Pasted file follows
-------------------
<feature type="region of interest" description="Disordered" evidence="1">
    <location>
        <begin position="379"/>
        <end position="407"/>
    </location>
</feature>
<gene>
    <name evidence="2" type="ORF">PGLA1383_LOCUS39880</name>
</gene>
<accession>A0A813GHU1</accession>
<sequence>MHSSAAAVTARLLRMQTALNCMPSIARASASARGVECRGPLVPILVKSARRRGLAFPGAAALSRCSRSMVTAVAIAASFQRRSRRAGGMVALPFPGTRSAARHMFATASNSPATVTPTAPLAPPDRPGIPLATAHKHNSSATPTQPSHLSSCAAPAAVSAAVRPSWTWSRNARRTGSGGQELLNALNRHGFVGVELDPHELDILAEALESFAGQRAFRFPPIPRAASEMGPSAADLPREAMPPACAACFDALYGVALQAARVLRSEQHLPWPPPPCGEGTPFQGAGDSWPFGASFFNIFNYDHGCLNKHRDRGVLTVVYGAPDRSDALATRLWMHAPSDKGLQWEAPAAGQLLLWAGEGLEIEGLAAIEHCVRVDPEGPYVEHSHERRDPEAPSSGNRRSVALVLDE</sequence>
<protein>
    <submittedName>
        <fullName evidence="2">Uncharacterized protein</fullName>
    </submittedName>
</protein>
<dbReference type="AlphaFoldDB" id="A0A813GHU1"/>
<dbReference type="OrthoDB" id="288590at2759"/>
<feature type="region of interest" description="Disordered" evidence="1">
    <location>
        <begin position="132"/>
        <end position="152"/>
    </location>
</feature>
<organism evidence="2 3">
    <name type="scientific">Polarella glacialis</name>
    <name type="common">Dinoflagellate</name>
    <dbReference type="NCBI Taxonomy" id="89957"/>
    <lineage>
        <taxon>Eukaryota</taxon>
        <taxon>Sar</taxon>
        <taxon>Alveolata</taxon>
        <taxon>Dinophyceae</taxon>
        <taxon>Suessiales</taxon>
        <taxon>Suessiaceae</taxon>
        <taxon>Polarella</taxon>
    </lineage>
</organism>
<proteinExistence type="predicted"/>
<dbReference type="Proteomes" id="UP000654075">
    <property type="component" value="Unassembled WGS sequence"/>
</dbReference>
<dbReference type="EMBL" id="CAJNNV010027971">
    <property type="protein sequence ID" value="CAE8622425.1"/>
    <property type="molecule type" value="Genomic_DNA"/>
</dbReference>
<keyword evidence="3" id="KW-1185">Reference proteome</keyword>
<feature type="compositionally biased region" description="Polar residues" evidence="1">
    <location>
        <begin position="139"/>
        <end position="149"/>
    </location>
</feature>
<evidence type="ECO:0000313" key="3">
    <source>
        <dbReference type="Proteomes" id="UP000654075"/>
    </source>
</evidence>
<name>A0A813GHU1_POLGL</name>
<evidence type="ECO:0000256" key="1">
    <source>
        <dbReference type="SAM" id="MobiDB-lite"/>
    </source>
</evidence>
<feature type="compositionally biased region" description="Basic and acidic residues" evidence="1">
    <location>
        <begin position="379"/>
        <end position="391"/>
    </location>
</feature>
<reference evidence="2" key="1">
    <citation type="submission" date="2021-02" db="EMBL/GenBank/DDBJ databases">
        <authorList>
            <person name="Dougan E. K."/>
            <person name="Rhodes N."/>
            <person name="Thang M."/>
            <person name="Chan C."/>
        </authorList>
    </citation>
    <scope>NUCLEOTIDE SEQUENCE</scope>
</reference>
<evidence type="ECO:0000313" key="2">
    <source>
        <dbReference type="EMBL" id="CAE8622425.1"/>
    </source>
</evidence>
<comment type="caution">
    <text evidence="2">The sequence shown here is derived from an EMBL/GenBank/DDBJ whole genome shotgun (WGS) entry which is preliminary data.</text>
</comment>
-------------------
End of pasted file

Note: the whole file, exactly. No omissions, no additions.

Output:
<feature type="region of interest" description="Disordered" evidence="1">
    <location>
        <begin position="379"/>
        <end position="407"/>
    </location>
</feature>
<gene>
    <name evidence="2" type="ORF">PGLA1383_LOCUS39880</name>
</gene>
<accession>A0A813GHU1</accession>
<sequence>MHSSAAAVTARLLRMQTALNCMPSIARASASARGVECRGPLVPILVKSARRRGLAFPGAAALSRCSRSMVTAVAIAASFQRRSRRAGGMVALPFPGTRSAARHMFATASNSPATVTPTAPLAPPDRPGIPLATAHKHNSSATPTQPSHLSSCAAPAAVSAAVRPSWTWSRNARRTGSGGQELLNALNRHGFVGVELDPHELDILAEALESFAGQRAFRFPPIPRAASEMGPSAADLPREAMPPACAACFDALYGVALQAARVLRSEQHLPWPPPPCGEGTPFQGAGDSWPFGASFFNIFNYDHGCLNKHRDRGVLTVVYGAPDRSDALATRLWMHAPSDKGLQWEAPAAGQLLLWAGEGLEIEGLAAIEHCVRVDPEGPYVEHSHERRDPEAPSSGNRRSVALVLDE</sequence>
<protein>
    <submittedName>
        <fullName evidence="2">Uncharacterized protein</fullName>
    </submittedName>
</protein>
<dbReference type="AlphaFoldDB" id="A0A813GHU1"/>
<dbReference type="OrthoDB" id="288590at2759"/>
<feature type="region of interest" description="Disordered" evidence="1">
    <location>
        <begin position="132"/>
        <end position="152"/>
    </location>
</feature>
<organism evidence="2 3">
    <name type="scientific">Polarella glacialis</name>
    <name type="common">Dinoflagellate</name>
    <dbReference type="NCBI Taxonomy" id="89957"/>
    <lineage>
        <taxon>Eukaryota</taxon>
        <taxon>Sar</taxon>
        <taxon>Alveolata</taxon>
        <taxon>Dinophyceae</taxon>
        <taxon>Suessiales</taxon>
        <taxon>Suessiaceae</taxon>
        <taxon>Polarella</taxon>
    </lineage>
</organism>
<proteinExistence type="predicted"/>
<dbReference type="Proteomes" id="UP000654075">
    <property type="component" value="Unassembled WGS sequence"/>
</dbReference>
<dbReference type="EMBL" id="CAJNNV010027971">
    <property type="protein sequence ID" value="CAE8622425.1"/>
    <property type="molecule type" value="Genomic_DNA"/>
</dbReference>
<keyword evidence="3" id="KW-1185">Reference proteome</keyword>
<feature type="compositionally biased region" description="Polar residues" evidence="1">
    <location>
        <begin position="139"/>
        <end position="149"/>
    </location>
</feature>
<evidence type="ECO:0000313" key="3">
    <source>
        <dbReference type="Proteomes" id="UP000654075"/>
    </source>
</evidence>
<name>A0A813GHU1_POLGL</name>
<evidence type="ECO:0000256" key="1">
    <source>
        <dbReference type="SAM" id="MobiDB-lite"/>
    </source>
</evidence>
<feature type="compositionally biased region" description="Basic and acidic residues" evidence="1">
    <location>
        <begin position="379"/>
        <end position="391"/>
    </location>
</feature>
<reference evidence="2" key="1">
    <citation type="submission" date="2021-02" db="EMBL/GenBank/DDBJ databases">
        <authorList>
            <person name="Dougan E. K."/>
            <person name="Rhodes N."/>
            <person name="Thang M."/>
            <person name="Chan C."/>
        </authorList>
    </citation>
    <scope>NUCLEOTIDE SEQUENCE</scope>
</reference>
<evidence type="ECO:0000313" key="2">
    <source>
        <dbReference type="EMBL" id="CAE8622425.1"/>
    </source>
</evidence>
<comment type="caution">
    <text evidence="2">The sequence shown here is derived from an EMBL/GenBank/DDBJ whole genome shotgun (WGS) entry which is preliminary data.</text>
</comment>